GameCareerGuide, which hosts a weekly Game Design Challenge, recently named the top solutions to this design problem
: design a card game around the theme of insomnia. The challenges let aspiring game developers (and sometimes the pros, too) dabble in issues of game design in a creative and educational way.
About half the submissions the Game Design Challenge: Insomnia gave their game concept the title "Counting Sheep." A few of those games stood out from the pack, despite the inauthentic name.
Game designer Manveer Heir, of Raven Software, and staff of GameCareerGuide.com run the challenges and try to shed light each week on what real-life game design issues and lessons are to be found in each hypothetical challenge. For instance, for the insomnia-themed card game challenge, Heir writes: "Representing a fundamental idea or theme through mechanics is a great way to strength game design with the aesthetic of the game. Combining aesthetics and design can make the game feel more meaningful or genuine, and more importantly more cohesive. This is one of the reasons a game like BioShock
works so well."
The top-named entry came from Ned Elwell whose game has a winner when a player can play a two-eyed face card (representing a "face" or "head" of a body), a heart card (for the body's middle section), and two pairs (representing two arms and two legs)--the completed "body" is said to have gotten into bed and can now rest.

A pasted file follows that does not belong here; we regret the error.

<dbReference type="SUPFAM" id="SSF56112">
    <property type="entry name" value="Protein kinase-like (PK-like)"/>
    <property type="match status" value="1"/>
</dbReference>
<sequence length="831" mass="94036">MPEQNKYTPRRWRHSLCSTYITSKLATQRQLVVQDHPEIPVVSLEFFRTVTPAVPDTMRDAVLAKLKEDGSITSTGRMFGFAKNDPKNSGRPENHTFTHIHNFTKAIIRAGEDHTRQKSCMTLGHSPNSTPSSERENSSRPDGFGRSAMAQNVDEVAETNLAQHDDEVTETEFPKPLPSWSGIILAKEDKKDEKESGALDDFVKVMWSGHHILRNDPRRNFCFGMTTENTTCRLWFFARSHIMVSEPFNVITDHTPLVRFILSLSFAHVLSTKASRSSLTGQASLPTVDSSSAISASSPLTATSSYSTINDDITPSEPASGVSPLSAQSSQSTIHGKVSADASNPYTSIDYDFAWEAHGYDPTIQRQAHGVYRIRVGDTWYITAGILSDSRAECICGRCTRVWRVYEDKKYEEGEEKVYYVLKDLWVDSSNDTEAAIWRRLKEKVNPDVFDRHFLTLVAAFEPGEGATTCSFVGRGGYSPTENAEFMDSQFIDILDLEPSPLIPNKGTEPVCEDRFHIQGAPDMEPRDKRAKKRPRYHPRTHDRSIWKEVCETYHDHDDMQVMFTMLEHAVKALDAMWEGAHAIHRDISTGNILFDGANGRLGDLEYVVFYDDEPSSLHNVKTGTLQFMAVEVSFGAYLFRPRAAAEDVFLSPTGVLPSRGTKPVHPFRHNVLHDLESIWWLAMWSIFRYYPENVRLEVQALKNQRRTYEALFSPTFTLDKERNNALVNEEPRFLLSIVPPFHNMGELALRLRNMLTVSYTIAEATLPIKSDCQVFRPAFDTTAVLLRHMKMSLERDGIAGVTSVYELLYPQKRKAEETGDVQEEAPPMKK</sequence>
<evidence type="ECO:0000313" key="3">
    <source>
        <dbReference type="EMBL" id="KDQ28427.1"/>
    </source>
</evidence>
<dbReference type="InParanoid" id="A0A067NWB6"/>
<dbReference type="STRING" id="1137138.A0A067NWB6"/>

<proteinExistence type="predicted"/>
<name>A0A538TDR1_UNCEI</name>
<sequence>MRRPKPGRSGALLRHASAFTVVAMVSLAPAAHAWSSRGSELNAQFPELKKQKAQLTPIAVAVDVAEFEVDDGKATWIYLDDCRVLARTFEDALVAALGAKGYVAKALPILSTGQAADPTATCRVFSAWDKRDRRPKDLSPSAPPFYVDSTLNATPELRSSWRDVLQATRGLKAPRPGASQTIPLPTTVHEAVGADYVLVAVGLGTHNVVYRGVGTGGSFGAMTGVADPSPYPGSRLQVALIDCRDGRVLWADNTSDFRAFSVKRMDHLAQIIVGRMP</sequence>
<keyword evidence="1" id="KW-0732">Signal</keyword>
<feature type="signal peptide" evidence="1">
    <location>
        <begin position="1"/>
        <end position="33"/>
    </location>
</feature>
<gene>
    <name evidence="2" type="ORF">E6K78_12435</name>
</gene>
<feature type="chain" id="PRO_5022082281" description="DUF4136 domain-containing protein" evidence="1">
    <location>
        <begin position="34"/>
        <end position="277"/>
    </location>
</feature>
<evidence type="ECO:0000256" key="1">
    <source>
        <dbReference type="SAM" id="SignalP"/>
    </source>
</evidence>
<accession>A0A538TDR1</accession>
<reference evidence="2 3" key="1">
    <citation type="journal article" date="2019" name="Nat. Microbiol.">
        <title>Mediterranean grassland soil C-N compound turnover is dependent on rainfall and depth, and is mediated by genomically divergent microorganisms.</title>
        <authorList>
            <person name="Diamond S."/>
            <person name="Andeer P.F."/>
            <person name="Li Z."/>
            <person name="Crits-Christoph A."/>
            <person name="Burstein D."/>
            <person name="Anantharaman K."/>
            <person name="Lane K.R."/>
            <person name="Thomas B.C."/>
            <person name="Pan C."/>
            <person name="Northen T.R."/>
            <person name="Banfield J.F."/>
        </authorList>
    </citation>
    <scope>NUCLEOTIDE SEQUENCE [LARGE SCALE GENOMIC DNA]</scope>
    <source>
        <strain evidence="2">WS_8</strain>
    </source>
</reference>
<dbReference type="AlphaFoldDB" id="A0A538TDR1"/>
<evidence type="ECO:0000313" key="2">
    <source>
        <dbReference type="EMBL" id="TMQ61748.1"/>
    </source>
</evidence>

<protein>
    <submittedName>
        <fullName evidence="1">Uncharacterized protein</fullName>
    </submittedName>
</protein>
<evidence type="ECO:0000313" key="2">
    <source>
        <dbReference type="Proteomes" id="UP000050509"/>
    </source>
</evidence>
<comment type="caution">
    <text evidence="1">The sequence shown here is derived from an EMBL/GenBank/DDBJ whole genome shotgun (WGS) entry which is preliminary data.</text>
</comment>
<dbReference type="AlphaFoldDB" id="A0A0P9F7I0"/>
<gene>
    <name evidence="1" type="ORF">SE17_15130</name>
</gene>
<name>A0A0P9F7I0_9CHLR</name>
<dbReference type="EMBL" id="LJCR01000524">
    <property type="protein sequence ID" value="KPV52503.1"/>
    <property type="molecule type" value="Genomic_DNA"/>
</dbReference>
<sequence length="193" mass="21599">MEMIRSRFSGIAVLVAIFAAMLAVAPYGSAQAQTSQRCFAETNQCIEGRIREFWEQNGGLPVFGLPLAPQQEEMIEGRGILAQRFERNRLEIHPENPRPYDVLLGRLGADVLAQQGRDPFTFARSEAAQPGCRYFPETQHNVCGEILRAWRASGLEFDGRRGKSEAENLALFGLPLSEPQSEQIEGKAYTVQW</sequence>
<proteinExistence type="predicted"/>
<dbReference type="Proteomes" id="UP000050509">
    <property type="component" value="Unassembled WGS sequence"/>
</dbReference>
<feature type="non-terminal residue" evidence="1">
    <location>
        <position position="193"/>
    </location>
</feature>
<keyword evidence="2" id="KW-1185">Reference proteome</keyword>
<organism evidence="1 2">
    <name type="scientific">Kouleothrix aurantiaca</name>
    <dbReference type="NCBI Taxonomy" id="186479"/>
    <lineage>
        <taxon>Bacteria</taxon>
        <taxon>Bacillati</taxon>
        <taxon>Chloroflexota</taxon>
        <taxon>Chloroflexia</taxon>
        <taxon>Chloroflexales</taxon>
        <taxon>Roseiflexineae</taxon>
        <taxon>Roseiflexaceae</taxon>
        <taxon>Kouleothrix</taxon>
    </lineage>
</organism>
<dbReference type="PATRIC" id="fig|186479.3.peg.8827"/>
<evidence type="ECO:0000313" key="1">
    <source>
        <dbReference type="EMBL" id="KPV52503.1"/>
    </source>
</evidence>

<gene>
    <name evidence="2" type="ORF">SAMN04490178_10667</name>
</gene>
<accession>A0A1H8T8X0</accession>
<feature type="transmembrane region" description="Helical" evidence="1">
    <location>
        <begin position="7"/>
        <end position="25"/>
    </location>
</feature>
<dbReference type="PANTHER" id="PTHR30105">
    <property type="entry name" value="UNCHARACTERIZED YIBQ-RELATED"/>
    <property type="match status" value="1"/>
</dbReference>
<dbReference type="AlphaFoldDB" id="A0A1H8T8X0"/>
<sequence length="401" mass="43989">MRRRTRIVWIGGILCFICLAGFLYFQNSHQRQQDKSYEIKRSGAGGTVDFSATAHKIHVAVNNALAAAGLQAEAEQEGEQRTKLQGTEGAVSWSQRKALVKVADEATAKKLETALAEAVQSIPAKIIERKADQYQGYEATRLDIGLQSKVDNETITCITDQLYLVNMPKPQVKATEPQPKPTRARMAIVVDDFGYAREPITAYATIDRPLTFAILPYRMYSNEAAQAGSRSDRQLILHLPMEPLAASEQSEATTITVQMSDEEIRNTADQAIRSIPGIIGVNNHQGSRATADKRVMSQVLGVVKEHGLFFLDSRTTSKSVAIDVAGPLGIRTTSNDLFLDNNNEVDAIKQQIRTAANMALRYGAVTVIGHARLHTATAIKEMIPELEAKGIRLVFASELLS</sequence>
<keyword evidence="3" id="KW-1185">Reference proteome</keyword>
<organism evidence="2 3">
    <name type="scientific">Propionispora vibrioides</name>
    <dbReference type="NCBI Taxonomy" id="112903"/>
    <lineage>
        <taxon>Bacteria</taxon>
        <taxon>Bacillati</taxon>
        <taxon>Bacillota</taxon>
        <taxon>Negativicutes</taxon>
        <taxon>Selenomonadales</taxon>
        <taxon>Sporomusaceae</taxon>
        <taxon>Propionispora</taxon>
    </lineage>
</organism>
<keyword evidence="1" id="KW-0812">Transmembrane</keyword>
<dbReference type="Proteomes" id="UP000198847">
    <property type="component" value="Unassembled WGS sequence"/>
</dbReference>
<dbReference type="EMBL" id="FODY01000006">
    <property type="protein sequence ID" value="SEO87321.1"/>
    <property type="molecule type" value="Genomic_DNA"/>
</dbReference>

Other noted entries came from Murray Chu, an aspiring game producer whose game relies on sorting and organizing, and professional game designer at Playlogic Game Factory Tj'ièn Twijnstra, who wrote a convincing argument for incorporating "opposites" and "mystery" or luck as gameplay elements to represent insomnia.
Two honorable mentions were also named: software engineer Crimson Starfire, who created a family-friendly game, and Rick Kolesar who created a multi-player game and provided rules for a drinking game variation.
All the named entries and complete instructions for how to play
them are now featured on GameCareerGuide.com.
Additionally, the web site has extended the deadline to its most recent challenge, which asks aspiring game creators to remove the introductory cinematic from the game Stubbs the Zombie
and instead convey that information to the player through gameplay in the first level of the game
(storyboarding is encouraged!). The deadline to enter that challenge is December 10, and professional game developers are welcomed to participate.